The company is collaborating with two UK institutes to assess whether its Signatera ctDNA technology can detect disease recurrence in women treated for breast cancer.
Areas of concern are the recruitment of talented scientists, as well as retaining access to EU funding, European research collaborations, and clinical trials.
A fire at a Manchester hospital may have destroyed lab equipment and data, the Guardian reports.
The two studies came out of the UK's Tracking Cancer Evolution through Therapy (TRACERx) trial.
Speakers at the conference's opening plenary showed how their work in cancer research fit into the broad theme of 'Discover, Predict, Prevent, Treat.'
The new funding supports clinical trials as well as preclinical work to identify biomarkers of therapeutic response.
The researchers will sequence the genomes and transcriptomes of 250 breast cancer patients in the first phase, returning information from 16 actionable genes.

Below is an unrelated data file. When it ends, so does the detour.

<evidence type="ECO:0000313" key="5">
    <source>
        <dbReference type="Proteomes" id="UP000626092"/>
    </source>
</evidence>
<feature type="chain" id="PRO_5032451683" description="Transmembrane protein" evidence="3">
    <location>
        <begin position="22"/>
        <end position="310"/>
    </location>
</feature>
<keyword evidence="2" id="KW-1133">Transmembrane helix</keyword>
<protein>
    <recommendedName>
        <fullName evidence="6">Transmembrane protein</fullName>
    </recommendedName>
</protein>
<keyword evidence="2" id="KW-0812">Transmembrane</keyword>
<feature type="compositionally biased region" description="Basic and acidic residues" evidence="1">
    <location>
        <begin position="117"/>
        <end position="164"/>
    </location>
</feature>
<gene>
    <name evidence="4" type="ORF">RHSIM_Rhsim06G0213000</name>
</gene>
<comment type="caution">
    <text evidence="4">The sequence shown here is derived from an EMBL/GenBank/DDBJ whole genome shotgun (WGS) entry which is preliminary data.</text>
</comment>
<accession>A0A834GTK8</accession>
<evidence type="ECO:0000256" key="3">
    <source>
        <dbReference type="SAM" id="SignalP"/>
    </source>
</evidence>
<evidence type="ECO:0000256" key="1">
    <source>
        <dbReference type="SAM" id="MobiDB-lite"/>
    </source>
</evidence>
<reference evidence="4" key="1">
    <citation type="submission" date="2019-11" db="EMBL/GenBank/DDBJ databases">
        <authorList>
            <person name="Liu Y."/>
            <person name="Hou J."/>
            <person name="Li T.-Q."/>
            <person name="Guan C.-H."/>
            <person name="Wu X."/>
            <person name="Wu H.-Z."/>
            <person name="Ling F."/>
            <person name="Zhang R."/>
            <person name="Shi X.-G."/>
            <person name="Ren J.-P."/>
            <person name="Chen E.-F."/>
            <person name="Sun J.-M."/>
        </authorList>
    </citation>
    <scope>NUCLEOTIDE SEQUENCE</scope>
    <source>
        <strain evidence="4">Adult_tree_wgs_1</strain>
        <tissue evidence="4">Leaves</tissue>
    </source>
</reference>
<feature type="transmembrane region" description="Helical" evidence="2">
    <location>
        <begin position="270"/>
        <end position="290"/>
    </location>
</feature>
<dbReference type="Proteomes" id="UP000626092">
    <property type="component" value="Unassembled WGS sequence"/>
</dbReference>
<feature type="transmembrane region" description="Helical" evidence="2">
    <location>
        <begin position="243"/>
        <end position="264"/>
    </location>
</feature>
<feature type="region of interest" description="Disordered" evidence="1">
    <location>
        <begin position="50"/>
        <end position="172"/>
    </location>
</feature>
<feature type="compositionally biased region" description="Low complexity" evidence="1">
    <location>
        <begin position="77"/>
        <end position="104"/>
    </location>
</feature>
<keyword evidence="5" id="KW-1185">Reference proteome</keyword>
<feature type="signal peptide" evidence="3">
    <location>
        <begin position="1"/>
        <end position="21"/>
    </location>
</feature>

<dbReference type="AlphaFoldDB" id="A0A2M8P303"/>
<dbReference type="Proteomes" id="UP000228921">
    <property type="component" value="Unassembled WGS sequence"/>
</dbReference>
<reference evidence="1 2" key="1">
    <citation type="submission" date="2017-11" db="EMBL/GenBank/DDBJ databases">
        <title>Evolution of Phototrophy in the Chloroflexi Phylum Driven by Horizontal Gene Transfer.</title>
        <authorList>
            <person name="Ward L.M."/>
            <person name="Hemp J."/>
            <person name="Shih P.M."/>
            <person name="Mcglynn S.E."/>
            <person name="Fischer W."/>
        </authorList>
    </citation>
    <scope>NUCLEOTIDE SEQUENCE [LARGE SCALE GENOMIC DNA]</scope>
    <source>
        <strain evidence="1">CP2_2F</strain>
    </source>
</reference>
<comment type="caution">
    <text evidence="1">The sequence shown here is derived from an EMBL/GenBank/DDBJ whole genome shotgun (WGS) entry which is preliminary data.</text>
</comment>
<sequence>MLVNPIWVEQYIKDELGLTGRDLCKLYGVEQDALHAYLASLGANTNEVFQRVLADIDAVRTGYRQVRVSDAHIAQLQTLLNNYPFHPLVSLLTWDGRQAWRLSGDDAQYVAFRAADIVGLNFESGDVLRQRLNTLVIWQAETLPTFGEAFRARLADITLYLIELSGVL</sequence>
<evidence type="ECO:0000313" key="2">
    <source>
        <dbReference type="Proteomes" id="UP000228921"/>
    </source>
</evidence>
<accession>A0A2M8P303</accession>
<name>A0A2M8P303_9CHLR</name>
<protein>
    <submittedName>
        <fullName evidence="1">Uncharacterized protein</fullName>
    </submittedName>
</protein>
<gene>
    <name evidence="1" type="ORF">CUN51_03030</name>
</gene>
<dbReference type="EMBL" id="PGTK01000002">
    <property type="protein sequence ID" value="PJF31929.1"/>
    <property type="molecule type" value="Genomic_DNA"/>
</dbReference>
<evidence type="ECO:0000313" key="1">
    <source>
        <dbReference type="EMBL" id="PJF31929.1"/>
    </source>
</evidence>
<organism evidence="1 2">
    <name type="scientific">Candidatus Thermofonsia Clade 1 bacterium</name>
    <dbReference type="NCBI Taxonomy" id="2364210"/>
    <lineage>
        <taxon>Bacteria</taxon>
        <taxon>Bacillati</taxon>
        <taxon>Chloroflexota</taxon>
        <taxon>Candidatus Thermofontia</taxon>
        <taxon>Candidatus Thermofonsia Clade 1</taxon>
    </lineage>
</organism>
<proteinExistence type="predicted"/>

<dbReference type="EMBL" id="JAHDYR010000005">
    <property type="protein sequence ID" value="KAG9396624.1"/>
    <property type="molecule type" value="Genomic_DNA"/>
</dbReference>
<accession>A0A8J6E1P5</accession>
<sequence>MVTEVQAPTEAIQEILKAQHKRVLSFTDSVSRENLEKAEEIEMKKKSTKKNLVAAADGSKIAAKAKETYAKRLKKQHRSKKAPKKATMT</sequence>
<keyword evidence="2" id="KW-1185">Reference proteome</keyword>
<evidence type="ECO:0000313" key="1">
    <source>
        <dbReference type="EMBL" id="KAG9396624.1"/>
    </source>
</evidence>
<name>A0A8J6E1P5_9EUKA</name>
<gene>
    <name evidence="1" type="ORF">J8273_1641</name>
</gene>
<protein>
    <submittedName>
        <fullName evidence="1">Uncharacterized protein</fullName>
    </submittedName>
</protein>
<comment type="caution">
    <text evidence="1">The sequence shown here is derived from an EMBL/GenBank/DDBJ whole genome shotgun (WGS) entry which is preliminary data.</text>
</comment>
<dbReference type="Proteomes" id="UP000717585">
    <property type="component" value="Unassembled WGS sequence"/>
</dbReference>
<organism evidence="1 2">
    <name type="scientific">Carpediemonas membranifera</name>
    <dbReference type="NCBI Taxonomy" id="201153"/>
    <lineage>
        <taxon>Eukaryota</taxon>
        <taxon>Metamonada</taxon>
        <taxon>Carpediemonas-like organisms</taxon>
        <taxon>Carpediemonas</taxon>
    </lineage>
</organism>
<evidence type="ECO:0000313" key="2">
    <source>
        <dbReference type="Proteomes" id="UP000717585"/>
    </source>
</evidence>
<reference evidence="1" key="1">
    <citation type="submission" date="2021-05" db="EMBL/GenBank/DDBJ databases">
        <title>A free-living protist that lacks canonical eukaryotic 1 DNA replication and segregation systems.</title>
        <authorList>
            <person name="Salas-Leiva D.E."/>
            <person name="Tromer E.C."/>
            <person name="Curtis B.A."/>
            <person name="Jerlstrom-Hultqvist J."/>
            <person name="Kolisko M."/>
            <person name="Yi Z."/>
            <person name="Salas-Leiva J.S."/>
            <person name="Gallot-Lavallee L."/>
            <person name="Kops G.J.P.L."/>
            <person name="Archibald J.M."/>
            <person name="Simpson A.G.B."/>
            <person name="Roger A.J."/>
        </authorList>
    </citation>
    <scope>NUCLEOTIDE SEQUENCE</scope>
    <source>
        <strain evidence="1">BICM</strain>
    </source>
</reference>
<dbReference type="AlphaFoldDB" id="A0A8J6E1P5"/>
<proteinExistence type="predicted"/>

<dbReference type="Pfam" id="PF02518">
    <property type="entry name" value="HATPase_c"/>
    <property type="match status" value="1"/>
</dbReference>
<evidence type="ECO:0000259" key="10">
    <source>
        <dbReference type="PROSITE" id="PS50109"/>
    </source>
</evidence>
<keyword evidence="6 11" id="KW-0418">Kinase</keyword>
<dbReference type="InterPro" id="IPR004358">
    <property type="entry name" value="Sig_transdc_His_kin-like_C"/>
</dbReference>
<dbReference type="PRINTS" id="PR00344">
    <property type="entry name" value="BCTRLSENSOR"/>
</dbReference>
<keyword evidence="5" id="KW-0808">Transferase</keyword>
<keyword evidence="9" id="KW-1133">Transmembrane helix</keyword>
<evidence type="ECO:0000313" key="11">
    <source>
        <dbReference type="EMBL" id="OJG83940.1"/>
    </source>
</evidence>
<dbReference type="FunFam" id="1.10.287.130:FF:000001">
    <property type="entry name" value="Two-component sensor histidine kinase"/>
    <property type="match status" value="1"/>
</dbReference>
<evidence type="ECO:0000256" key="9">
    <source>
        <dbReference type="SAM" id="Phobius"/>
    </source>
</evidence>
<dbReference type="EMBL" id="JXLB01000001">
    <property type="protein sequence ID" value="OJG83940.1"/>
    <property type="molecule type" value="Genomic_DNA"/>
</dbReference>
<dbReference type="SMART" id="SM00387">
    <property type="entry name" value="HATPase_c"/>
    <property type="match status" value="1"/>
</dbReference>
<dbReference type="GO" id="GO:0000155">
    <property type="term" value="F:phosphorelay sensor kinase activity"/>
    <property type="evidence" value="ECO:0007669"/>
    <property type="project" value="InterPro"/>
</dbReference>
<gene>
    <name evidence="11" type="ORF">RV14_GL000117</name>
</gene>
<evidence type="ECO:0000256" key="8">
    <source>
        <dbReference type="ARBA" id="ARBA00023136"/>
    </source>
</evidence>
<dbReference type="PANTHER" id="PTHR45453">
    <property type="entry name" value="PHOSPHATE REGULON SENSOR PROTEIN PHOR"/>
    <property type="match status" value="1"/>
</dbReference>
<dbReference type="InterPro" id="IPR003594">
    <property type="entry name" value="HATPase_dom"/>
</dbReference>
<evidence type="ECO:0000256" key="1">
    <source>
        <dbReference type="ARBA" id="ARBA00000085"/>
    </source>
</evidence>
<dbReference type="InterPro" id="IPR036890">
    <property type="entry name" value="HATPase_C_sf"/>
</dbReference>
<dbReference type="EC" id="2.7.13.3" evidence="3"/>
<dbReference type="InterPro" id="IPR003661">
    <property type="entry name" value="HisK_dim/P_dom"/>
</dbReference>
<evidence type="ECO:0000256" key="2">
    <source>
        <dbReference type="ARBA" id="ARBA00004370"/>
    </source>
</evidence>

Inivata plans to use the new funds to accelerate clinical studies to validate its liquid biopsy technology platform and commercialize its first products.
The work identified specific groups of somatic mutations that might be ideal to hunt for in ctDNA to monitor tumor burden, guide treatment, or follow therapeutic response.
The institute will house more than 1,200 scientists researching cancer, heart disease, lung disease, infectious disease, and other ailments.
A phylogenetic analysis indicates two venomous Australian spiders are more closely related than thought, the International Business Times reports.
Technology Review reports that 2017 was the year of consumer genetic testing and that it could spur new analysis companies.
In Science this week: CRISPR-based approach for recording cellular events, and more.
A new company says it will analyze customers' genes to find them a suitable date, though Smithsonian magazine says the science behind it might be shaky.